487
Catalina 22 Minnesota
obvious, but sometimes overlooked.....if a kick-up rudder, make sure it is "up". If not a kick-up, launch with the rudder OFF the boat. (also, be sure the outboard is tilted fully up).

((Friend has a wing keel, his FIXED rudder draws more than the keel....launching his can be problematic as you may imagine with the rudder deployed.))
This largely depends on the trailer. My fixed rudder clears easily so I am able to launch with it installed and not drag the bottom (except that one ramp that one time:)) and yes on the wing the rudder is deeper than the keel by a few inches. Anything under 2.6 feet and your rudder won't make it,without the rudder you gain about 2 inches or so which can at times be just enough. Trust Me on this one as I had to launch last week without the rudder due to depth.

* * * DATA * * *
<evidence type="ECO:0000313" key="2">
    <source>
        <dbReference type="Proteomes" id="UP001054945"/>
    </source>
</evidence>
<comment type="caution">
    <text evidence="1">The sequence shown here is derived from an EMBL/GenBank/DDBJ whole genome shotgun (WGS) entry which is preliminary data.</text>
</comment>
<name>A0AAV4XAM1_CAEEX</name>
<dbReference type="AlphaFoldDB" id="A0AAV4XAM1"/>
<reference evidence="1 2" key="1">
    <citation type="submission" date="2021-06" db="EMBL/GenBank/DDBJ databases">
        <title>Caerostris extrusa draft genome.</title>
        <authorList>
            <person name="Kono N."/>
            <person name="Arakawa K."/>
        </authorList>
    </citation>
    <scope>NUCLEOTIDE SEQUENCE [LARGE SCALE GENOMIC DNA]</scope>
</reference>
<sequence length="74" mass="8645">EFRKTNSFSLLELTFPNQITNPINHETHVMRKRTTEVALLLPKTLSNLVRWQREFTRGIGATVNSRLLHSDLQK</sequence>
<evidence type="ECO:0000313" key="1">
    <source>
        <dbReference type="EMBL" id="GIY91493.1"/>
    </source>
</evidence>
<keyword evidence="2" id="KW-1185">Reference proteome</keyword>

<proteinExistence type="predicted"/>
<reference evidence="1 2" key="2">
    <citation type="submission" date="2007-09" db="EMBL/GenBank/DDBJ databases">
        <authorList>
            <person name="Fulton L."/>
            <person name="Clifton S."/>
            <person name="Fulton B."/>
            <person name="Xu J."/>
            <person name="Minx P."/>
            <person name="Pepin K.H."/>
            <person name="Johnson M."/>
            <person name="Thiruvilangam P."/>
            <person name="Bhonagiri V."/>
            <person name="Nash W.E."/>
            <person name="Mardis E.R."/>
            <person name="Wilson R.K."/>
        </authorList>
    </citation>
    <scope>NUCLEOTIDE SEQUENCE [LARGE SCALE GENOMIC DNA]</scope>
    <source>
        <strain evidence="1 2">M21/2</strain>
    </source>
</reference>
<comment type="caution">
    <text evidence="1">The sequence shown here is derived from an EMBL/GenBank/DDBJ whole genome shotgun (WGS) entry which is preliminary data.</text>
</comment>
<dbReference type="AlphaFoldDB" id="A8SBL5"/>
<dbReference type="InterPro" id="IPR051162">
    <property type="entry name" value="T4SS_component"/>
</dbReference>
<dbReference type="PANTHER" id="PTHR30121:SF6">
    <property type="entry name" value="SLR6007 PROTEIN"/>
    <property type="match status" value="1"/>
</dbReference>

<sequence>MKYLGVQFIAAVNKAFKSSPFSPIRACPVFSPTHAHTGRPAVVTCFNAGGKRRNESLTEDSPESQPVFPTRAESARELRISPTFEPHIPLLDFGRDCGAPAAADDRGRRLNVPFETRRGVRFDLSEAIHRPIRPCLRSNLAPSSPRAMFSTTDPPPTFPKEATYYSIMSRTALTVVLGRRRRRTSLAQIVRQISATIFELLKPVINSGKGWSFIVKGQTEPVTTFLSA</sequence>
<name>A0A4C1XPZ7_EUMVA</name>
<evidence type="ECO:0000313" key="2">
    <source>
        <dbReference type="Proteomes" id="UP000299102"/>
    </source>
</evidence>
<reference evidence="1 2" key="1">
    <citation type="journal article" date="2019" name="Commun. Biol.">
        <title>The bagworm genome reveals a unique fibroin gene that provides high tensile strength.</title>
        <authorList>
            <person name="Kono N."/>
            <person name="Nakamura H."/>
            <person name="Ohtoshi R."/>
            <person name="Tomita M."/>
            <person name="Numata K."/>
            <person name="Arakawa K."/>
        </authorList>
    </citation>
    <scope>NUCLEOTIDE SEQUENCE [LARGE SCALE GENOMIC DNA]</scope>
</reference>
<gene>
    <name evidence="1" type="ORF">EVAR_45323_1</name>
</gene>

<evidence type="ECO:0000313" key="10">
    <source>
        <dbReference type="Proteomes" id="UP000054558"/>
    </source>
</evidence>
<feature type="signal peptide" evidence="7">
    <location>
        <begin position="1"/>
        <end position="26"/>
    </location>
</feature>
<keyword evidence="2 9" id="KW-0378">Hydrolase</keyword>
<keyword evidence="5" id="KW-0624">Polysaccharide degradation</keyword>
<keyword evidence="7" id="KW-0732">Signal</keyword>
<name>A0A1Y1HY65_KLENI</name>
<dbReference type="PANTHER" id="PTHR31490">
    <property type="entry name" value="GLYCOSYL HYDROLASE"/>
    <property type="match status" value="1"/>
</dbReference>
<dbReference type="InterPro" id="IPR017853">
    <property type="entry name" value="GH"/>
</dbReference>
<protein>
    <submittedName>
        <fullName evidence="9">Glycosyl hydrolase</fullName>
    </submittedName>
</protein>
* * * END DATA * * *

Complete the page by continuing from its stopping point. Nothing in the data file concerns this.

I've never gone too deep on recovery but I can imagine that it could be a problem if the trailer wheels went off the end of the ramp. Still not a big deal, though. Worst case scenario you push the boat back, pull the trailer up over the hump, and try again.
unfortunately if your trailer falls off the ramp into the hole you will not be able to pull it out with your standard F150. The axel will fall off as well as will the springs leaving the frame on the ramp end. pull all you want you wont have the traction to recover the trailer without damage to the frame or axle or both. This has occurred many times on a ramp I have used in the past with a short launch. Many a trailer lost its axel after the driver tried to simply pull out just the trailer. Use the boat as it will easily handle the job it's not worth the risk.

In the end all of this is worst case and likely you'll be just fine. If you have a swing keel you can launch in knee deep water and recover in about the same. If the ramp is steep your boat will settle back away from the bow stop and you'll need a good break check to slide it back forward again (not using an extension) while the bunks are still wet. The primary things to check are this: